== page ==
In 1915, Casper S. Yost, the frail, deeply religious editorial page editor of the St. Louis Globe-Democrat, persuaded the Currans to let him write about some sessions he had witnessed. His series of articles became the basis of a popular 1916 book, Patience Worth: A Psychic Mystery (published by Henry Holt, who was himself a spiritualist). Appearing at the height of a war-inspired fad for books by and about spirits, it featured a hearty sampling of Patience’s poetry, aphorisms, proverbs and conversation, and it turned Patience and Pearl into celebrities. “Patience Worth[’s] messages out of the darkness never sink to the commonplace level, but always show high intelligence and sometimes are even tipped with the flame of genius,” said the New York Times, echoing other newspaper reviews across the country.
Yost’s book was followed in 1917 by Patience’s first novel, The Sorry Tale, also published by Holt. The story of one of the thieves crucified with Jesus, it received rave reviews. The next year, the Joint Committee of Literary Arts of New York named Patience one of the nation’s outstanding authors. That May, Holt published Patience’s second novel, Hope Trueblood, the tale of a fatherless girl in Victorian England. It was written in a 19th-century voice dramatically different from The Sorry Tale, a fact that Pearl explained by Patience’s urge to widen her audience. But by then the spirit-author fad had begun to fade, and Hope Trueblood received mixed reviews. The esteemed Atlantic Monthly essayist Agnes Repplier delivered a general condemnation of Patience and her otherworldly ilk as “authors of books as silly as they are dull.”
But who was Patience? A fraud? A spirit? The product of Pearl Curran’s subconscious mind?
No sooner had she appeared than an uproar ensued in the press, as a variety of experts—philosophers, psychiatrists, neurologists, historians, semanticists and literati—began weighing in from around the nation, Canada and Britain. Psychoanalyst Wilfrid Lay, writing in the literary journal The Bookman, insisted that Patience’s writing was merely “the automatic activities of [Pearl’s] Unconscious.” Writer Mary Austin in the Unpartizan Review attributed Patience to “an excessive discharge of phosphorus” in Pearl’s brain. Other observers explained the phenomenon as the result of inherited “nerve cells” or a “talent that has been transmitted over the heads of [Pearl’s] ancestors to her.”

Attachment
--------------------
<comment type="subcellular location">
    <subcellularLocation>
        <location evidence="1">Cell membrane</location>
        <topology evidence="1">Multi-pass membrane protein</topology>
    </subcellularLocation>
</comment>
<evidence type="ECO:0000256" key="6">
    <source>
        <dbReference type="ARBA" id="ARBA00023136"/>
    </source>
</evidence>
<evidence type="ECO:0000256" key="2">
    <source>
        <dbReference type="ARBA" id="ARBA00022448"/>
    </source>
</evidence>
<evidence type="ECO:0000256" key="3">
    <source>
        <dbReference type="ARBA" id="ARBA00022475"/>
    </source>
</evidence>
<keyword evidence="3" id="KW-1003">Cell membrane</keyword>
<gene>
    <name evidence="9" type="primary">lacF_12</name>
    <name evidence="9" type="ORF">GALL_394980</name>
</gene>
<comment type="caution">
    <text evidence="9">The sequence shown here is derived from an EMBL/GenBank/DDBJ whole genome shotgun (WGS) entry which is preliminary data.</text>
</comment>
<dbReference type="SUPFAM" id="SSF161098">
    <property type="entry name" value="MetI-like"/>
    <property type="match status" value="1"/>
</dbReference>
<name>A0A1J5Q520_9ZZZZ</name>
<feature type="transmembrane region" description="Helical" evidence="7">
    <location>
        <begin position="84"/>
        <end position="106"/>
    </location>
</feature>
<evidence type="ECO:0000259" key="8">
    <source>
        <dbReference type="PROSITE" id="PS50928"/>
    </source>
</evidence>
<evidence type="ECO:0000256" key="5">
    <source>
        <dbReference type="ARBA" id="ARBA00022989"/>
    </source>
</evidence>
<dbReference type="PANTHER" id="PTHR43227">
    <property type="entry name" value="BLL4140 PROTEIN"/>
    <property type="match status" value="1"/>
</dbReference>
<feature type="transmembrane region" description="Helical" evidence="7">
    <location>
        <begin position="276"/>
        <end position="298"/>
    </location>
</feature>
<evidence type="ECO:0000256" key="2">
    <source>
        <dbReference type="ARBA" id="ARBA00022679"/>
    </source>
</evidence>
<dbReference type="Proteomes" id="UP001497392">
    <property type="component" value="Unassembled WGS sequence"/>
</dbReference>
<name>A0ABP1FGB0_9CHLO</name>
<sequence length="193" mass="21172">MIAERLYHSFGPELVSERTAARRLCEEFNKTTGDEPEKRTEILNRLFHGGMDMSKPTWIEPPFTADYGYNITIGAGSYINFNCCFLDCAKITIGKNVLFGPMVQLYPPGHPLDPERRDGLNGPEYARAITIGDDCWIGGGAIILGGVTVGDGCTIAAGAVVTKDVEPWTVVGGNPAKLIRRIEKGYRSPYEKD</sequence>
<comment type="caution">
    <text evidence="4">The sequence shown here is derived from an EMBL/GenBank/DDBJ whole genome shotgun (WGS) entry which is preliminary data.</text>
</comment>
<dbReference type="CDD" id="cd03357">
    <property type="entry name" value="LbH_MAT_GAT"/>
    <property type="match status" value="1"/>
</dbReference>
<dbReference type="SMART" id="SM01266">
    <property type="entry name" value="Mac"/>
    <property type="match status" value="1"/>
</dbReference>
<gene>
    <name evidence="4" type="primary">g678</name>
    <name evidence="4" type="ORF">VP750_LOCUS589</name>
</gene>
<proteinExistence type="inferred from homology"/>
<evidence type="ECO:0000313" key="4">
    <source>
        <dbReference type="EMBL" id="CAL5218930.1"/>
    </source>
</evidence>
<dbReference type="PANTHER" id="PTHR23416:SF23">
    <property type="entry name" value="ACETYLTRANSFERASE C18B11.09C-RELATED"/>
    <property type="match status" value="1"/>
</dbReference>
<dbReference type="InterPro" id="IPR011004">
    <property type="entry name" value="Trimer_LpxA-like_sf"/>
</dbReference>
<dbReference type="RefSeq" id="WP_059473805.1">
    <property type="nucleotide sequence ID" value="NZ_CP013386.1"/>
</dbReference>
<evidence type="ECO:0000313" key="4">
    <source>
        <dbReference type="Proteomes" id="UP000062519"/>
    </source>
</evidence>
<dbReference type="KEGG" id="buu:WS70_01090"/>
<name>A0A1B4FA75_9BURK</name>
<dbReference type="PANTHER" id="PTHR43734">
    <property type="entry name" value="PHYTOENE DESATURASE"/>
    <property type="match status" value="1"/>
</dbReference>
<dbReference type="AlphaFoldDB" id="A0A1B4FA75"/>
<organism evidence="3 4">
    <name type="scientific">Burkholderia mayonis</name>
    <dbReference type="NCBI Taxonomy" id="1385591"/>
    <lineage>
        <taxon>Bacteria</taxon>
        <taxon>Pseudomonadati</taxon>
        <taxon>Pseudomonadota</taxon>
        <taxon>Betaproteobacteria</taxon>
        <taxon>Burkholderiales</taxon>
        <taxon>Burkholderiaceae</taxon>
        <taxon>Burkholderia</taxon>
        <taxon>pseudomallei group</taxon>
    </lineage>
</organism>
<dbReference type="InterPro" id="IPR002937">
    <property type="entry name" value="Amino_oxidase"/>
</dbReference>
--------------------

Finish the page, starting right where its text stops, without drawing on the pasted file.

Pearl steadfastly refused to cooperate with the psychologists who wanted to study her, but that didn’t stop Charles Cory, chairman of the philosophy department at Washington University, who’d been present at several Patience Worth sessions, from claiming to have solved the mystery. In a long article in the Psychological Review in 1919, Cory argued that the case could be explained by multiple personality. Though Cory was confounded by Pearl’s ability to remain herself while Patience dictated to her—multiples usually inhabit only one personality at a time—he concluded that while Pearl went about her housework during the day, her “other self” composed her novels and poems.